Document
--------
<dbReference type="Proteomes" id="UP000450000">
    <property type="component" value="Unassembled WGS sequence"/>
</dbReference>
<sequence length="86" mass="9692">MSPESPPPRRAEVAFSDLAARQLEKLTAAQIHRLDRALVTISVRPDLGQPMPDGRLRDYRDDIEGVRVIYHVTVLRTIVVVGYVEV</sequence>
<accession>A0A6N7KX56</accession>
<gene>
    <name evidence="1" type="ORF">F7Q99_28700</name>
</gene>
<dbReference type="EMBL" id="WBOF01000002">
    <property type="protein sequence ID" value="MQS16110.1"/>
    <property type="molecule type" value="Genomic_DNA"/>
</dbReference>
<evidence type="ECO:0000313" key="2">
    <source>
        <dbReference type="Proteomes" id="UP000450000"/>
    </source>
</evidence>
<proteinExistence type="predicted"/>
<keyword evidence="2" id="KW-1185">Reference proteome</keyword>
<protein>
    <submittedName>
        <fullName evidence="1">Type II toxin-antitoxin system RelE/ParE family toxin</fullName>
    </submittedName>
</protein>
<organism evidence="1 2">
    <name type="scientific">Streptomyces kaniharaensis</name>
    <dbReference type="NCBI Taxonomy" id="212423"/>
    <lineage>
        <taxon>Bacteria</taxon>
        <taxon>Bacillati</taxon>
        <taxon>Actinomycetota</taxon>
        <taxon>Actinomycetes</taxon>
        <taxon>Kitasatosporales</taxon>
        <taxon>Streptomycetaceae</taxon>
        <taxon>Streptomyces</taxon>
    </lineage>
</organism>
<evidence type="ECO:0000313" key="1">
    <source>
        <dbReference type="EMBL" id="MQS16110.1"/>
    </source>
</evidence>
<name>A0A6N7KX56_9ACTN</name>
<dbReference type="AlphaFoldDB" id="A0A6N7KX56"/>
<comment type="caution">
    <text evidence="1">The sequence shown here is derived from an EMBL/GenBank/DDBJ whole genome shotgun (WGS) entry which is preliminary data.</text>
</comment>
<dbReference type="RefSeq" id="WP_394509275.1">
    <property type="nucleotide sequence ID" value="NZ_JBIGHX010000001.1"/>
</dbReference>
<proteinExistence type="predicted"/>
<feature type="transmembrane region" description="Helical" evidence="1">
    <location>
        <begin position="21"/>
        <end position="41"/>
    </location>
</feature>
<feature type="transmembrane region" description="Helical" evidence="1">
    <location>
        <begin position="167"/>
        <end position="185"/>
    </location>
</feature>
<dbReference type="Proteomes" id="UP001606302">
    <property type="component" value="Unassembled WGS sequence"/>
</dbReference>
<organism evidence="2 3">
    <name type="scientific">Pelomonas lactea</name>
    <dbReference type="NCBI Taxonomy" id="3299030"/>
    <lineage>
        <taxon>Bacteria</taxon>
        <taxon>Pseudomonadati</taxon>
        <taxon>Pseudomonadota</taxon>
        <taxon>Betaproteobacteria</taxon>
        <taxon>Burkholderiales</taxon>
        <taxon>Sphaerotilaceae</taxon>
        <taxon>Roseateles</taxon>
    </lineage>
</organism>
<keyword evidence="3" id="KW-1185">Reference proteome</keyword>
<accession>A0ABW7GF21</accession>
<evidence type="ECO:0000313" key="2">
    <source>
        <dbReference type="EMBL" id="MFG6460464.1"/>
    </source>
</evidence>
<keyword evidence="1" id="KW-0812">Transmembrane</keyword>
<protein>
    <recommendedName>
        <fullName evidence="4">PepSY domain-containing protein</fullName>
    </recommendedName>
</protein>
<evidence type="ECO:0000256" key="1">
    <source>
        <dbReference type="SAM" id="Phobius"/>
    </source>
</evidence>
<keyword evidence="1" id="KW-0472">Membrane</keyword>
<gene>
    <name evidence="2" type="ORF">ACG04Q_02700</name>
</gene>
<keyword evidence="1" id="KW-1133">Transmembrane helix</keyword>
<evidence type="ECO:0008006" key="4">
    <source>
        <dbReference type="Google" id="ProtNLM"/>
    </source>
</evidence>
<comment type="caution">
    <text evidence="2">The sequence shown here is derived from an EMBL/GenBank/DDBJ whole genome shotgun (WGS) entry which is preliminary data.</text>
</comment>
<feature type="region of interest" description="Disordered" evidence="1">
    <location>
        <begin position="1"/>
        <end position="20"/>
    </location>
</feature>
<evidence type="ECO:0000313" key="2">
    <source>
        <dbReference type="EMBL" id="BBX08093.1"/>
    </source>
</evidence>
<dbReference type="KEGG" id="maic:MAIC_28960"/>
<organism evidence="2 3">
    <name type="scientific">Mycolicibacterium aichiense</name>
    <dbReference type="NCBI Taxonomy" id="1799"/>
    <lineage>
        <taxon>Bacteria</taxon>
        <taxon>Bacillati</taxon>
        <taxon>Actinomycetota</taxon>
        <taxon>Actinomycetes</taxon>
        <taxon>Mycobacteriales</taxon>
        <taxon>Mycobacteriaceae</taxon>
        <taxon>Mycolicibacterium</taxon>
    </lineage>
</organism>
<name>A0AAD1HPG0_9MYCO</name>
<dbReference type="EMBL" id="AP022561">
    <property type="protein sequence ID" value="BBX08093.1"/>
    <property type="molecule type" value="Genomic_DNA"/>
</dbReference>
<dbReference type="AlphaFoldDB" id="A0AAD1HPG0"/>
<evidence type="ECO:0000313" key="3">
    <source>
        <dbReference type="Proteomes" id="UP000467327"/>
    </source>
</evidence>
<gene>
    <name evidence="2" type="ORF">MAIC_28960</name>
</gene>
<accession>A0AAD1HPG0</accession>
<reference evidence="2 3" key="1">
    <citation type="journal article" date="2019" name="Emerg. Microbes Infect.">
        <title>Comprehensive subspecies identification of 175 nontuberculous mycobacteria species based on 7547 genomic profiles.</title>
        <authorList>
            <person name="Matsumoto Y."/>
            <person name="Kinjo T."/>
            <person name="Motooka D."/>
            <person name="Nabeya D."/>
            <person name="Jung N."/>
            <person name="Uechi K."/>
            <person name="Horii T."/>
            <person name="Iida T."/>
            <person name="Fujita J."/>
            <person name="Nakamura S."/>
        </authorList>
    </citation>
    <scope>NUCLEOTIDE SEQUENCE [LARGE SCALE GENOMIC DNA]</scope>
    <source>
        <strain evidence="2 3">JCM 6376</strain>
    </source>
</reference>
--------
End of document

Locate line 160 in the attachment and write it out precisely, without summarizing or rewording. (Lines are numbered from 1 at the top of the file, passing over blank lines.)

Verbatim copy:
            <person name="Uechi K."/>